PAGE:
The EU piled pressure on Greece over Europe’s migrant crisis, telling Athens to improve conditions for refugees and to shore up its borders or risk a suspension of the bloc’s passport-free zone.
Brussels said Athens must treat asylum seekers better so that other overstretched European Union states can send back migrants who had originally landed in Greece, in line with EU rules.
Greece is bearing the brunt of concerns that the failure to deal properly with the biggest movement of migrants to Europe since World War II threatens the very fabric of the 28-nation bloc.
One million people entered Europe in 2015 and 3,500 died trying to reach it by sea. Another 70,000 have arrived so far this year, with more than 400 deaths.
EU migration commissioner Dimitris Avramopoulos, unveiling a report on the crisis ahead of a summit next week, urged Greece and other states to do more before a new surge of refugees expected this summer.
“We have lost time already — this is a fact. And this is not acceptable,” Avramopoulos told a news conference at the European Commission, the executive arm of the EU.
The EU’s Dublin regulations on migration say people must apply for asylum in the country where they first land, but that system has been thrown into chaos by the conditions in Greece.
A ruling by the EU’s top court in 2011 at the height of Greece’s debt crisis said conditions for asylum seekers in Greece were degrading, meaning that other countries could not send them back.
“There are still key areas in the asylum process that need to be improved before the Dublin regulation can be fully applied to Greece again, notably in the areas of reception capacity and conditions, access to the asylum procedure, appeals and legal aid,” the Commission said.
– NATO mission in Aegean –
EU states are due next month to debate changes to the Dublin rules.
If Greece fails to comply with the recommendations, Brussels could authorise EU member countries to exceptionally extend border controls within the Schengen area — including with Greece — for up to two years.
Greece has been told to improve registration procedures, including making sure migrants are properly fingerprinted and their documents checked against security data bases.
The envoys nodded through the plans, which must get final approval from EU ministers on Friday, European sources told AFP.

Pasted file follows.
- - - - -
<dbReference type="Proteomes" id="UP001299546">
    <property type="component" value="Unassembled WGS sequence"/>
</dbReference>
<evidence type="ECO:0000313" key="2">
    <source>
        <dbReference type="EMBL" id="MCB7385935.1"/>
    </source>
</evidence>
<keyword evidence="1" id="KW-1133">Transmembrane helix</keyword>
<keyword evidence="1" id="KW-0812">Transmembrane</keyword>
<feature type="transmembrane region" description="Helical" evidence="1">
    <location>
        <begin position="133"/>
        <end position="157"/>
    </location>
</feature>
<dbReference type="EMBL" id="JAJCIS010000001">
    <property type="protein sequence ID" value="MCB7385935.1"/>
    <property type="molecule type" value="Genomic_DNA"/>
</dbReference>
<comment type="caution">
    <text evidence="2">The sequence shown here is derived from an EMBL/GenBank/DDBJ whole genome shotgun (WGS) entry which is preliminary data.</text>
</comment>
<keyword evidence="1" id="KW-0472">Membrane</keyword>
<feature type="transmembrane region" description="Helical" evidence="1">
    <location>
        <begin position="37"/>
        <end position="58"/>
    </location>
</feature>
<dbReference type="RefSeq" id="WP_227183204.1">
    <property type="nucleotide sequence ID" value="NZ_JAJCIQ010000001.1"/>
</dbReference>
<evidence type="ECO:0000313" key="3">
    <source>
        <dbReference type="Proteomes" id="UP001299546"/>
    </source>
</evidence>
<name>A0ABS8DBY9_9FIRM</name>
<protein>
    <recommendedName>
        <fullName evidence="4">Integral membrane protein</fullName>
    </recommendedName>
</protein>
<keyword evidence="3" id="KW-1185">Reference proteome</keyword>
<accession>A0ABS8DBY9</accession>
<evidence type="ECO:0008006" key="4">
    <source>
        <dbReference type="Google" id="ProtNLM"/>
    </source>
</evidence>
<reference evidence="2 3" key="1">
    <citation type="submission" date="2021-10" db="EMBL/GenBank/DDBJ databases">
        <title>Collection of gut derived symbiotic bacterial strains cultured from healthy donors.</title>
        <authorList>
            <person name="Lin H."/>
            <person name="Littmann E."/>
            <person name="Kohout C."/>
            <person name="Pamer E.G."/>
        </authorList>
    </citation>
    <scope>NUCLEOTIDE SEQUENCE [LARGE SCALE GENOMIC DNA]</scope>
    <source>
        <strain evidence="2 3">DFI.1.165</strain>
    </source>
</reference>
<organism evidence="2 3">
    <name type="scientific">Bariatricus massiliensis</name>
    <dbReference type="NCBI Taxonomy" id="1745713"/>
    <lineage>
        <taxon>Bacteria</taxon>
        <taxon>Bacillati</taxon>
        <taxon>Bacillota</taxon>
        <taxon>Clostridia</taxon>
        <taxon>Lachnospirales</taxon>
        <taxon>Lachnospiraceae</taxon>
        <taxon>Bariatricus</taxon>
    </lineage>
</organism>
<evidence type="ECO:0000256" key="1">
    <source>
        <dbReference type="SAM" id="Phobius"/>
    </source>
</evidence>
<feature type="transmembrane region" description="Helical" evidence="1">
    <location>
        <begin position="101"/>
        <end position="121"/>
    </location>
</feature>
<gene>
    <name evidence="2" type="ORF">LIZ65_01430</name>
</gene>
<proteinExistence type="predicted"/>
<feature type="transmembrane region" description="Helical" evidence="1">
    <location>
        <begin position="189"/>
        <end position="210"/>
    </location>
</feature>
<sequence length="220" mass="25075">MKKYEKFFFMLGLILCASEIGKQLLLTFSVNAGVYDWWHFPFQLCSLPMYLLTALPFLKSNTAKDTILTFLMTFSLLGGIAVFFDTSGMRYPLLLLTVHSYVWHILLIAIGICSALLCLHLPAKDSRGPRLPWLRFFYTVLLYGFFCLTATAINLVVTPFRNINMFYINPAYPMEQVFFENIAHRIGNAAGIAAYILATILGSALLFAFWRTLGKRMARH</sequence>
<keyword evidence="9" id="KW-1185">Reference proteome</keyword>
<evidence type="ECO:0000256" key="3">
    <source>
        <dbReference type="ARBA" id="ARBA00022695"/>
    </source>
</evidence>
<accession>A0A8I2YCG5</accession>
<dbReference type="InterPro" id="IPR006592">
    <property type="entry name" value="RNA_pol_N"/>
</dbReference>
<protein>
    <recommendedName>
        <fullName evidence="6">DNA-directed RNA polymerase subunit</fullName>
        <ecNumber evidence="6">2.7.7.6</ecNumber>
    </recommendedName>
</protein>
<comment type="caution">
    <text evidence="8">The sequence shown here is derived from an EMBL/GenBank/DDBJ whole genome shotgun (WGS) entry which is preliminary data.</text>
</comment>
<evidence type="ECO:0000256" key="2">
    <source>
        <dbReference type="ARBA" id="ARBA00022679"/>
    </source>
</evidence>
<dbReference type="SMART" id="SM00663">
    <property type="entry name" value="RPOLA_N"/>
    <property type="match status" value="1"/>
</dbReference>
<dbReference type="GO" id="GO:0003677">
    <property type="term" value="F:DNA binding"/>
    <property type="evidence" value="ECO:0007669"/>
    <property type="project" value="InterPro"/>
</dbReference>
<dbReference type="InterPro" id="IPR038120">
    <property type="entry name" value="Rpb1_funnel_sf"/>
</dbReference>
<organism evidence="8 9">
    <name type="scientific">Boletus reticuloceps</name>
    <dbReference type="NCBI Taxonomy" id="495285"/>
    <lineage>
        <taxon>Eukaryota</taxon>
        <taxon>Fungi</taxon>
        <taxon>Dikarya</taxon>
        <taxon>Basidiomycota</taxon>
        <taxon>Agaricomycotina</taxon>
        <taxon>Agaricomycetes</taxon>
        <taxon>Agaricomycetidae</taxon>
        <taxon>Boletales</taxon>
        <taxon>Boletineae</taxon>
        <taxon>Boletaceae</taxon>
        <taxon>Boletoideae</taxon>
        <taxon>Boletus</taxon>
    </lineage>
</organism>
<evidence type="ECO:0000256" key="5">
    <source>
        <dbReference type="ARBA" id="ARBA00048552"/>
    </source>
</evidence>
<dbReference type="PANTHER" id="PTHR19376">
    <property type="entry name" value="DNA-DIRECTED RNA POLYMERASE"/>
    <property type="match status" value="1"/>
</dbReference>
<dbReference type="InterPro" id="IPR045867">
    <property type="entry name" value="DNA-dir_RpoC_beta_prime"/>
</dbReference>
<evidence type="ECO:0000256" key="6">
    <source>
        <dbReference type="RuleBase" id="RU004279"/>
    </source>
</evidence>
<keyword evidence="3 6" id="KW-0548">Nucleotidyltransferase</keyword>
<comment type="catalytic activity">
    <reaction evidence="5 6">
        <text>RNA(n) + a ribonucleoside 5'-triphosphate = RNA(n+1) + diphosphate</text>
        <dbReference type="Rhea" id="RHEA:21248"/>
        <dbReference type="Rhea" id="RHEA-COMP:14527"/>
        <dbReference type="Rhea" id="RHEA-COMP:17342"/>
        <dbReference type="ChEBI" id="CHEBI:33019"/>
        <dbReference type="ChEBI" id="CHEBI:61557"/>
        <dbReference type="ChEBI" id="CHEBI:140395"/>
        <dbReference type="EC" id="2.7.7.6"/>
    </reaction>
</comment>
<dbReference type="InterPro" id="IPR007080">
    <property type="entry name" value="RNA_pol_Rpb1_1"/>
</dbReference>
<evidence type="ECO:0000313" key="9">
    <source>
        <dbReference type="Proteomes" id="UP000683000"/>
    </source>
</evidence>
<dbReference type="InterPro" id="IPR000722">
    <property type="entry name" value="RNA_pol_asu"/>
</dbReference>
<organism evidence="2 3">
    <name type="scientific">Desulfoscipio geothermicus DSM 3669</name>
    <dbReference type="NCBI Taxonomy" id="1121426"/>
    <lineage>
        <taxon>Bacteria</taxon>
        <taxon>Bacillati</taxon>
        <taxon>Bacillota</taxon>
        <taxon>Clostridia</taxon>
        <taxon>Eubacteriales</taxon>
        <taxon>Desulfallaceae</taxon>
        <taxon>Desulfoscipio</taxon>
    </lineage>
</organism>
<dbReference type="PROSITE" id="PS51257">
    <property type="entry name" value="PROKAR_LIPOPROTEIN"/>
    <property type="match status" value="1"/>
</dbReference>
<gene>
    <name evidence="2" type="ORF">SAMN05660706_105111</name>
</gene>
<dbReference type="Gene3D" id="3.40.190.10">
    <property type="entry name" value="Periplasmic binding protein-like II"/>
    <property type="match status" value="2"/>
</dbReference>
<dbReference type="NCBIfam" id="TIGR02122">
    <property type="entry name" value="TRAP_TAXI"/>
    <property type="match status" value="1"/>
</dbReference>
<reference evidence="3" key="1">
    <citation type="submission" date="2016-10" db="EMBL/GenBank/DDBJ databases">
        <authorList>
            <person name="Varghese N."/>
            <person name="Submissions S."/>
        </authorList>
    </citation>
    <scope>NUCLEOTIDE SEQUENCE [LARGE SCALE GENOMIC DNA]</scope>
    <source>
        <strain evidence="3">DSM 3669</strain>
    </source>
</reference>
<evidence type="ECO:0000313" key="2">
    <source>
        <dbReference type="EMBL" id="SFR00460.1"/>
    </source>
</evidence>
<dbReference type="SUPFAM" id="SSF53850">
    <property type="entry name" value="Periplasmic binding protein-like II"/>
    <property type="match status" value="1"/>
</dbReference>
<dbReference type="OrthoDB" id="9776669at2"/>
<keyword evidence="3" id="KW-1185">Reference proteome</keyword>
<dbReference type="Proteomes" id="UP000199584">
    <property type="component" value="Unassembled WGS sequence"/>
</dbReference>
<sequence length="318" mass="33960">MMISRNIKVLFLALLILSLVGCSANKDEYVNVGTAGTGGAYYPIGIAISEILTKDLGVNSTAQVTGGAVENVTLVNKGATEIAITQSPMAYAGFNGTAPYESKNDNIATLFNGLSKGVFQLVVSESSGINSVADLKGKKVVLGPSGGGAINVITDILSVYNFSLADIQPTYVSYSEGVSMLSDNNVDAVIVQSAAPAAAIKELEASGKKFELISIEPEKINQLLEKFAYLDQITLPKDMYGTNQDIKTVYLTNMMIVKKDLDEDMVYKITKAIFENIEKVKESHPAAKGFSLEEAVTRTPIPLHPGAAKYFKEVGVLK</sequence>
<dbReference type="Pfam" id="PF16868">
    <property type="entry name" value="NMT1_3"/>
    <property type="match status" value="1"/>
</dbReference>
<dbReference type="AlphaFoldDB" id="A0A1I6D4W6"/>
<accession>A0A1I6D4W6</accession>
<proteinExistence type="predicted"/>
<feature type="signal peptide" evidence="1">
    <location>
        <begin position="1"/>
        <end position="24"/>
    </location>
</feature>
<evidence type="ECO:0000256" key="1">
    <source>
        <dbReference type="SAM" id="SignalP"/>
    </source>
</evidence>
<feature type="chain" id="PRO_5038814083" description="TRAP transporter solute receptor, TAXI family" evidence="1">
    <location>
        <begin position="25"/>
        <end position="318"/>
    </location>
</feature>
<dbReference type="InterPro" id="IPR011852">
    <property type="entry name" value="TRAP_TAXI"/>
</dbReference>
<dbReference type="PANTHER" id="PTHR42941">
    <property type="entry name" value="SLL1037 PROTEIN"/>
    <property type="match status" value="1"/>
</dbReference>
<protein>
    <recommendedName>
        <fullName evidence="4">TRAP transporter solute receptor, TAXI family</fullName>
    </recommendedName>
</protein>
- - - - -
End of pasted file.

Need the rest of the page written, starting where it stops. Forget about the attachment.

EU ambassadors in Brussels have, meanwhile, backed demands by the Commission for Greece to secure its sea and land border with Turkey, the access point for around 80 percent of migrants to Europe.
Berlin, Athens and Ankara have asked NATO to begin surveillance of the Aegean sea to provide a “clear view” of how people-smugglers are operating on the Turkish coast.
“Germany, Greece and Turkey made a communal request for a surveillance mission in the Aegean sea,” a German government source told AFP on Wednesday.
The head of NATO has said he will give “very serious” consideration to the plan, which would be a first time the alliance has got involved in Europe’s migrant crisis.
– ‘No to the hotspot’ –
But anger is growing in Greece too, with hundreds of people on the island of Kos protesting on Wednesday against plans to build a migrant registration facility voicing fears about its impact on tourism.
“No to the hotspot on our island,” read the banner leading the demonstration by traders and tourism business owners, referring to the facilities the EU wants built on the island of 30,000 inhabitants.
Avramopoulos, a former Greek minister, had earlier called on both Greece and Italy to “urgently” complete all the planned hotspots on their territory — with Greece having completed just one of five.
The criticism is certain to anger Italian Prime Minister Matteo Renzi, who on Wednesday compared the EU to the orchestra playing on the deck of the ocean liner Titanic.
Avramopoulos also hit out at European Union members for dragging their heels on easing the refugee burden for Greece and Italy. Just 479 out of a planned 160,000 people have been relocated to other states so far.
The migration crisis has pushed key tenets of European unity such as the Schengen free travel area and the Dublin migration agreements to the brink of collapse.
The EU has pinned high hopes on the deal it signed in November with Turkey to cut migrant numbers in exchange for three billion euros ($3.2 billion) in aid and faster EU membership talks.